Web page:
Saenz feels equally confident about the case in Texas. MALDEF has litigated in the state for decades. “[Texas] loses cases year after year, decade after decade, and nothing has changed to appreciably alter that likely outcome,” he said. “I am quite confident that the law is on our side. Precedent is on our side.”
What’s more, while the Supreme Court’s rulings over the last decade have left states (and their respective legislatures) to their own devices, there are still state-level protections that provide some buffer against abuses of power in redistricting. “Free and fair” clauses in some state constitutions have helped pave the way for successful litigation against gerrymandering. In a 2018 redistricting lawsuit brought against the state, Pennsylvania’s Supreme Court found that its 2011 congressional redistricting map violated the state constitution’s Free and Equal Elections Clause, ruling that “[a]n election corrupted by extensive, sophisticated gerrymandering and partisan dilution of votes is not ‘free and equal.’” The decision set a legal precedent for other states with similar clauses in their constitutions to bring challenges against gerrymandered maps to state court.
Both North Carolina’s congressional and legislative maps this cycle were struck down by the state’s Supreme Court for violating provisions in the state constitution, including those guaranteeing free elections and equal protection. The court imposed a new map that wouldn’t diminish Black representation.
And Ohio’s Supreme Court has rejected three rounds of state legislative maps drawn by the GOP-dominated redistricting commission in barely two months for being chronically noncompliant with the state constitution’s anti-gerrymandering law, a 2015 amendment added by Ohio voters explicitly outlawing partisan gerrymandering (and, ironically, creating the same commission that ultimately drew the rejected maps).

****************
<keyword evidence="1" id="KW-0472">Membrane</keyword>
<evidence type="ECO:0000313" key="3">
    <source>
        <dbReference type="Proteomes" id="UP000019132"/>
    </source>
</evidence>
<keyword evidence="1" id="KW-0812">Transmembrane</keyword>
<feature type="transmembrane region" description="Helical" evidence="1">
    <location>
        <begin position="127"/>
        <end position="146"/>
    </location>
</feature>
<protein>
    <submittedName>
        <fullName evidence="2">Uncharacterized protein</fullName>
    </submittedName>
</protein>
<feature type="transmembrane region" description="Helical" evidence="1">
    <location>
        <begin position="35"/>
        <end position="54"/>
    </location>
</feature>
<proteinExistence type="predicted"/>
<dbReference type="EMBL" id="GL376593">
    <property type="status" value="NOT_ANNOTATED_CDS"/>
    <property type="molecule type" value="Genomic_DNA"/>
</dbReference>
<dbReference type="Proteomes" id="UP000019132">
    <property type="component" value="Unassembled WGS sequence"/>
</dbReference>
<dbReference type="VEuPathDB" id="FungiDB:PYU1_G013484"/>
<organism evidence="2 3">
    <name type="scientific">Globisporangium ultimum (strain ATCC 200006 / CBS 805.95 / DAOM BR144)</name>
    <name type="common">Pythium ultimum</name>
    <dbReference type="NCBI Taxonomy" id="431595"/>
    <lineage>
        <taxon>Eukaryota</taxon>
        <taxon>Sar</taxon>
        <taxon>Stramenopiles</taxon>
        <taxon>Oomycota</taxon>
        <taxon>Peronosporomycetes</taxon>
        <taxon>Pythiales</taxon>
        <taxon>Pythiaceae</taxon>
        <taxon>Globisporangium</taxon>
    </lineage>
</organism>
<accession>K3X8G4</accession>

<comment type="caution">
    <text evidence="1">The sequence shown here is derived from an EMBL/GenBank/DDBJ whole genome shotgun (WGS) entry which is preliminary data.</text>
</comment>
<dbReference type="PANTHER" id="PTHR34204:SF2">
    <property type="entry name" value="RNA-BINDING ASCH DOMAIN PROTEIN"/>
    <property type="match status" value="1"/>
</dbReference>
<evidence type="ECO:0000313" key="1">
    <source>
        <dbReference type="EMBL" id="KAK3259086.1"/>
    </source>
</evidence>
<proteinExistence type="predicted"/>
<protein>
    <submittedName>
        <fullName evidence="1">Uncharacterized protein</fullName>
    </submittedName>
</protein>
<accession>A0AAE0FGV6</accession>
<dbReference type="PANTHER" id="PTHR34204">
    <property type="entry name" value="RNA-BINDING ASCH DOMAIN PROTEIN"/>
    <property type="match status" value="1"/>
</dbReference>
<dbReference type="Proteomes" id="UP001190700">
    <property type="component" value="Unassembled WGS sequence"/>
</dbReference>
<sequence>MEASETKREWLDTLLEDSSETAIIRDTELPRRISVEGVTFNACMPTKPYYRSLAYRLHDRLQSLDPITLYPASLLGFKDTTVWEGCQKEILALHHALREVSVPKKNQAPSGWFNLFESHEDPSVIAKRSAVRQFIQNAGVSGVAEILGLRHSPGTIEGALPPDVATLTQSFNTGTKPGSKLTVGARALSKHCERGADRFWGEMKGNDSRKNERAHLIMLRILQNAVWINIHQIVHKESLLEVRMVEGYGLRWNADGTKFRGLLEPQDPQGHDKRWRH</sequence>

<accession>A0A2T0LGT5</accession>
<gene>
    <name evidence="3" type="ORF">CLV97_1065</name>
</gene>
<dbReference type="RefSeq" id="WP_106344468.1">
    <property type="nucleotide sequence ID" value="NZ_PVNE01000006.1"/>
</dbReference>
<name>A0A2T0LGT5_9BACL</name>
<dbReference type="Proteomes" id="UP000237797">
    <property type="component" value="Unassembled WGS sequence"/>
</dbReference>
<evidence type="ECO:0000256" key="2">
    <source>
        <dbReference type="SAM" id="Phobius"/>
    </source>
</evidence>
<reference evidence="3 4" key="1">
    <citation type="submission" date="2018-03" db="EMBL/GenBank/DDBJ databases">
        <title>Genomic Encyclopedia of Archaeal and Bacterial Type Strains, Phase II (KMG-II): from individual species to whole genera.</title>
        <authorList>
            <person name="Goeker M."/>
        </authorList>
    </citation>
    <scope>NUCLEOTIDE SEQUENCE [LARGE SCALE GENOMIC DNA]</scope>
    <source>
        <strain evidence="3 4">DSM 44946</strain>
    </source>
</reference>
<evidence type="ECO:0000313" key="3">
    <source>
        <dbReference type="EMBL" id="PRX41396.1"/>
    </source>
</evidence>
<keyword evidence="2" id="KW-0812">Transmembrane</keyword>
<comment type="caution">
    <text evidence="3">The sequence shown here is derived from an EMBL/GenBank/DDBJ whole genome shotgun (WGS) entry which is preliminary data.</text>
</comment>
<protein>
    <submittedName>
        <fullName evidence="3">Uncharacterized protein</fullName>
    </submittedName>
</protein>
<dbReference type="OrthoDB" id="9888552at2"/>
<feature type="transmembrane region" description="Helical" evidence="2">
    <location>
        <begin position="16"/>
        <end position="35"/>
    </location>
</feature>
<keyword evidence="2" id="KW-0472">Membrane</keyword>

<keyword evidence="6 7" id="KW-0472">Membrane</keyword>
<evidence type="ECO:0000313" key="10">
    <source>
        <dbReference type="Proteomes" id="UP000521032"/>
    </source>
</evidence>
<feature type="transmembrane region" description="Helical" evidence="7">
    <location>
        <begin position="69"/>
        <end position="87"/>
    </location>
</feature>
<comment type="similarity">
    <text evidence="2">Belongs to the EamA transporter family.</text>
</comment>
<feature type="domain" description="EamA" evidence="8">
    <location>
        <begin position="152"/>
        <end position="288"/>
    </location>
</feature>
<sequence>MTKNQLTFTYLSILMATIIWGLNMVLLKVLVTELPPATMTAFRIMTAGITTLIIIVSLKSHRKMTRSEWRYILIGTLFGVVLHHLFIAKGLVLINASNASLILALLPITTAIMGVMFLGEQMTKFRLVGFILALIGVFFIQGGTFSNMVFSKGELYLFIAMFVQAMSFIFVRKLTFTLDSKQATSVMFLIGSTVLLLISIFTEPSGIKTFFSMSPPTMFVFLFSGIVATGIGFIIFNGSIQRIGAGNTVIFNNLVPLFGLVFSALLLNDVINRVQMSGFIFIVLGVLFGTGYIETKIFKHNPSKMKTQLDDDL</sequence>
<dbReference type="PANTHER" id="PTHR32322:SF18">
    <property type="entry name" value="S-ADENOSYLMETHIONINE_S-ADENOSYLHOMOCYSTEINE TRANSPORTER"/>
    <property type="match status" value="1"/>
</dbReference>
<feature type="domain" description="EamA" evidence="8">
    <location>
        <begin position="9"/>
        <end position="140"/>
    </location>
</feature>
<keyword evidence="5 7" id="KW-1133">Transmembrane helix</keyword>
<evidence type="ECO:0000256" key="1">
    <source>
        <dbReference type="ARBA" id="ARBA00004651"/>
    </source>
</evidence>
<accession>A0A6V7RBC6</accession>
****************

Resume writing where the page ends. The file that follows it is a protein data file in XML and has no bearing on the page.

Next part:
The League of Women Voters of the United States—a longtime litigant in gerrymandering cases— was a plaintiff in two successful lawsuits in Ohio this cycle, in Adams v. DeWine and League of Women Voters of Ohio v. Ohio Redistricting Commission.
“Our hope, through strategic litigation, is to hold our elected leaders accountable and protect the freedom to vote at all costs,” said Celina Stewart, chief counsel and senior director of advocacy and litigation for the League of Women Voters of the United States, in a statement to Prism. “There is too much at stake, and without action, there will be no progress.”
In the years to come, there will be more court cases probing the nexus of race and voting rights, spurred by the challenges brought by this redistricting cycle. What remains to be seen is how the courts will handle when and how race intersects with politics—whether they will ignore it, deny it, or face it.
“It is hard to disentangle race and politics,” said Li. “But courts are set up to disentangle these sorts of things, to figure out motive. Just because these cases are hard doesn’t mean they don’t have a remedy.”
For Saenz, the only wild card is the composition of the courts. Before Trump left office, he appointed more than 200 judges to the federal bench—including some of the most ideologically reliable conservatives in the movement. How they’ll respond not only to a rapidly growing minority voting bloc—and accompanying demographic fear—is the danger.
“It would be naïve of me to say that demographic fear has not seeped into the overall political discourse of the country, and that, in turn, can have an effect on the courts,” said Saenz. Still, he said, “if we have judges who are going to stick to the law as developed, and who, in good faith, are going to apply the facts, then I’m confident that we have strong cases, not just the ones we’ve filed but future ones.”
Li observes much of what has happened this cycle as just that: a visceral reaction to demographic change, or, more accurately, “an emerging multiracial America.” While the most insidious plays for partisan gains have long-term consequences for communities of color, they are still shortsighted and, ultimately, futile. “It’s Republicans taking a look at the future and deciding that it scares them instead of competing for it,” he said. “It’s not like the country is going to stop getting more diverse.”